You don't need to know anything about music to use Muxicall. Just go to the website and play around with the interface. I was most impressed when a friend joined me there. After a few squeaks and squarks, we fell into a synchronicity of musical interactions. It was a type of communications.

I will leave it up to you to decide, but I think there are a multitude of uses for this web application, Muxicall.

Particularly, I thought it might help children with interaction issues. It has a clean, minimalist interface. Its ease of use and wonderfully vibrant results could help draw them into interactions online that might lead to more face to face interactions with music. Music Therapy and Play Therapy have always been a powerful force to help children reach out to the world.

Try Muxicall. If you need a partner, let me know. We can find a time to evaluate Muxicall for future use in the classroom and have fun.

Professional Opportunities in Times of Uncertainty

One of the hallmarks of the American Experience is the mobility of the population. From our immigrant ancestor's original trip here to our ability to move to better our conditions, Americans value mobility across the country and through the class ranks. This mobility remains especially important in times of economic stress. As educators, we can move to new schools or educational settings.

Educators have a variety of reasons for moving, but two important ones include, finding a new school to earn more money and finding a better working environment.

As individual educators, you don't have to be young to change jobs, just be willing to adapt. Children all over Earth need our help, so we can always find places to skillfully practice our craft.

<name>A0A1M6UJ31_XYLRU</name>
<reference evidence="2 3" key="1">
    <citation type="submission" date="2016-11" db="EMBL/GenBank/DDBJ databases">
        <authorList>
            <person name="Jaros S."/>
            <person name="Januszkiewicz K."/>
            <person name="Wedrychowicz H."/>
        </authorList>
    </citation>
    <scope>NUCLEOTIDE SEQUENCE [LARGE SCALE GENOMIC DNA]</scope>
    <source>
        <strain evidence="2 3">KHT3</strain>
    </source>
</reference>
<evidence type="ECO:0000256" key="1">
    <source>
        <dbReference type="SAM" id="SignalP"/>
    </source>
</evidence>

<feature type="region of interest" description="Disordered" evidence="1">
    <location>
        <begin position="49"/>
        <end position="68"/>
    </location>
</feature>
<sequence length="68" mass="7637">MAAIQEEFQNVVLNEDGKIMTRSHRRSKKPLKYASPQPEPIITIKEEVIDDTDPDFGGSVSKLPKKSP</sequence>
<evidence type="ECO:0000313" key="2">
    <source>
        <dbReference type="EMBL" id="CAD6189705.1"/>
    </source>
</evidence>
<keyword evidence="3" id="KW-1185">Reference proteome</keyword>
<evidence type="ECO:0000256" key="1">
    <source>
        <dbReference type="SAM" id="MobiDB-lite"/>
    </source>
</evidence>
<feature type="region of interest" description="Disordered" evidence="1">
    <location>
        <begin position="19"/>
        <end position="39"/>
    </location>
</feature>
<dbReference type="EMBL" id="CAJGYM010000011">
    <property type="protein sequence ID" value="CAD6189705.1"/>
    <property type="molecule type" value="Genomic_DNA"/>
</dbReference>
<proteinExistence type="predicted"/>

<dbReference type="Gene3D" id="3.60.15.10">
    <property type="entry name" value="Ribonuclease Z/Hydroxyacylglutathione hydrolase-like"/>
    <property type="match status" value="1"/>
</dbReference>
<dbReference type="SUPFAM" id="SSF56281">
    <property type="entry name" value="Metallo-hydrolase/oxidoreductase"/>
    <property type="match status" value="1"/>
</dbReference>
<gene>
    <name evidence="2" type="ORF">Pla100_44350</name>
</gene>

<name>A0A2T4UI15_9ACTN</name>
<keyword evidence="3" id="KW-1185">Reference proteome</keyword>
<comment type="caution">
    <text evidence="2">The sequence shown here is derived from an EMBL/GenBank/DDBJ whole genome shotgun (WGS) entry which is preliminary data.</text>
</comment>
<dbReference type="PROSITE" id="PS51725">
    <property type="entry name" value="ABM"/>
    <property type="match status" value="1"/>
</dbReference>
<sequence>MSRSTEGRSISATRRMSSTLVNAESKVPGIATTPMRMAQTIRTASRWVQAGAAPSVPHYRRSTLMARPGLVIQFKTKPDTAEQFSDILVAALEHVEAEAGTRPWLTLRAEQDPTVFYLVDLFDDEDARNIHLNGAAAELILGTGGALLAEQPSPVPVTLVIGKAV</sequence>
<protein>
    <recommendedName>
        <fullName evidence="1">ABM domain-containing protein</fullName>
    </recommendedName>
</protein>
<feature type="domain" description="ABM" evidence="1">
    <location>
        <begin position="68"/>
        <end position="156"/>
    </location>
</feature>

What about those of us whose spouses or families cannot adapt with us? Well, in my experience, you can always commute. My husband's work and investments are in the land, so he must stay where we live to keep everything working.

In 1998-99, I was following a professional dream to be an independent contractor helping various schools with their curriculum and professional development inservices. I discovered that I needed more economic stability. I chose to take a job in Wichita, Kansas where I found a high level of professionalism and pay in their school district. I taught there from 1999 through 2004. Even though I had never taught in a city, I found the experience exhilarating.

Since this was a weekly commute, I rented an apartment. My daughter joined me in 2000 and we lived in the city during the week. We drove home on Friday afternoon. My husband's help was critical to the success of this mission, and my daughter enjoyed her elementary school years in Wichita.

My family's experience is not unique, but I wanted to share it to let others know that when you need them, you can find professional opportunities out there. During this time of economic upheaval, I hope anyone who needs to improve their teaching or economic situation will consider such viable options as moving, short commutes or weekly commutes.

Tuesday, March 24, 2009